This report provides data on organizational structural changes for the reportable companies listed in the respondent panel section below. There are eight schedules: Banking; Savings and Loan; Nonbanking; Merger; 4(k); Domestic Branch; Foreign Branches of U.S. Banking Organizations; and Branch, Agency, and Representative Office.
Purpose: The Federal Reserve System uses this information to monitor the activities of reportable companies to (1) ensure that the activities are conducted in a safe and sound manner and (2) assess the ability of a foreign banking organization (FBO) to continue being a source of strength to its U.S. banking operations. The data provide the Federal Reserve with information integral to monitoring compliance with the Bank Holding Company Act, the Gramm-Leach-Bliley Act, the Federal Reserve Act, the International Banking Act, the Sarbanes-Oxley Act, Regulation Y, Regulation K, Regulation LL, and the Home Owners' Loan Act. In addition, it is the only source of information collected by a banking agency that captures detailed information on the structure of the banking organizations described in the Respondent Panel section below.
Structure reports have been collected in some form since the implementation of the Bank Holding Company Act of 1956. In 1985, the Annual Report of Domestic Bank Holding Companies (FR Y-6) was restructured to collect only financial information, and the FR Y-6A was created to capture structure information for either new bank holding companies (BHCs) or BHCs that had undergone a change in their structure. In 1995, the FR Y-7A was implemented to collect structure information from FBOs previously collected in section II of the FR Y-7. In April 2000, the Federal Reserve revised the FR Y-6A and FR Y-7A to collect information on changes in investments and activities related to the Gramm-Leach-Bliley Act of 1999 from financial holding companies (FHCs) and unaffiliated state member banks. In September 2001, the Federal Reserve replaced the FR Y-6A and FR Y-7A with the FR Y-10 and FR Y-10F, respectively, to reduce the burden and costs associated with this report. The change made the submission of structure information by domestic banking organizations and FBOs more parallel, increased the thresholds for investments to be included, reduced the types of investments to be included, streamlined the method of reporting percentage ownership of nonbanking investments, and simplified the reporting of legal authority and activity codes. Finally, the submission of certain information on the structure of foreign investments was moved from the FR 2064 to the FR Y-10. In May 2004, the Federal Reserve reorganized the reports into separate schedules for banking, nonbanking, and 4(k) investments. In addition, the Federal Reserve System activity codes were replaced with the North American Industrial Classification System codes. In June 2007, the Federal Reserve combined the FR Y-10, FR Y-10F, FR Y-10S, and FR 2058 into the FR Y-10 reporting form to streamline the data submission process. In April 2008, the Federal Reserve implemented a new schedule to collect data on domestic branches of depository institutions and Edge and agreement corporations. The Dodd-Frank Wall Street Reform and Consumer Protection Act (Dodd-Frank Act) was enacted into law on July 21, 2010. Title III of the Dodd-Frank Act abolished the Office of Thrift Supervision and transferred its authorities (including rulemaking) related to savings and loan holding companies (SLHCs) to the Board of Governors of the Federal Reserve System effective as of July 21, 2011.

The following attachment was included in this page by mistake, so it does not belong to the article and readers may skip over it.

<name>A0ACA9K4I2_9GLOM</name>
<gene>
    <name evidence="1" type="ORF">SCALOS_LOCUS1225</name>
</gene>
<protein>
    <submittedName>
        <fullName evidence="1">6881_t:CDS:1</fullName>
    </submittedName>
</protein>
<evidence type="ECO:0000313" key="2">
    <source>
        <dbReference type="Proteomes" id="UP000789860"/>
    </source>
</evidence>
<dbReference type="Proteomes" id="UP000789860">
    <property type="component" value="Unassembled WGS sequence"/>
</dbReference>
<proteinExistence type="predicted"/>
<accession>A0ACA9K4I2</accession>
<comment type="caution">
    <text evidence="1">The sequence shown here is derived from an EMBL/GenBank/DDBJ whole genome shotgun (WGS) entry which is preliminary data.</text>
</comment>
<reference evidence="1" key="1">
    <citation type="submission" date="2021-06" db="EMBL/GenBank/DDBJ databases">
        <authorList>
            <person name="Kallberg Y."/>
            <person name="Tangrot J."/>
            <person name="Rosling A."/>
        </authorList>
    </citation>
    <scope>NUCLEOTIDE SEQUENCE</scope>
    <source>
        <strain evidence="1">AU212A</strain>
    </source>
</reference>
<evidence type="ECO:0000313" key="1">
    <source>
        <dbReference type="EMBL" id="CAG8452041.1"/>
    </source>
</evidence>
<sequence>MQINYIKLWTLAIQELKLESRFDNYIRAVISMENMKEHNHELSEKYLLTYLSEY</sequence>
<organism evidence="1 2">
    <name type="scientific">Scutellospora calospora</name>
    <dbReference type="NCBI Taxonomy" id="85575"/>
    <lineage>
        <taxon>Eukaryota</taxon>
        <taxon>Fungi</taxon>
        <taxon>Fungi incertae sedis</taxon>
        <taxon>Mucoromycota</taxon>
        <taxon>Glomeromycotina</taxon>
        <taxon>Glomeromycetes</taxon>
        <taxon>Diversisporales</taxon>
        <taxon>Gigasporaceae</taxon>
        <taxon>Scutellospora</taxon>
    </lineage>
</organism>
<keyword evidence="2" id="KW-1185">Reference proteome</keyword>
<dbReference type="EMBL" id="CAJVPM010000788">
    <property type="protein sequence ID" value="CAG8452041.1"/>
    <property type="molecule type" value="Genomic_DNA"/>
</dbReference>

Top-tier BHCs (including employee stock ownership plans (ESOPs) or employee stock ownership trusts (ESOTs) that are BHCs, including FHCs; top-tier SLHCs, ESOPs, ESOTs, or trusts that are SLHCs pursuant to Regulation LL; state member banks that are not controlled by a BHC or an FBO; Edge and agreement corporations that are not controlled by a member bank, a domestic BHC, or an FBO; nationally chartered banks, with regard to their foreign investments only, that are not controlled by a BHC or an FBO; security holding companies; and FBOs. The report is mandatory.
As needed, the FR Y-10 is submitted within 30 calendar days of a reportable transaction or event.
Individual respondent data are available to the public upon request through the appropriate Federal Reserve Bank. Under certain circumstances, however, respondents may request confidential treatment. Certain data from the FR Y-10 are published on the National Information Center's public website at www.ffiec.gov/nicpubweb/nicweb/nichome.aspx.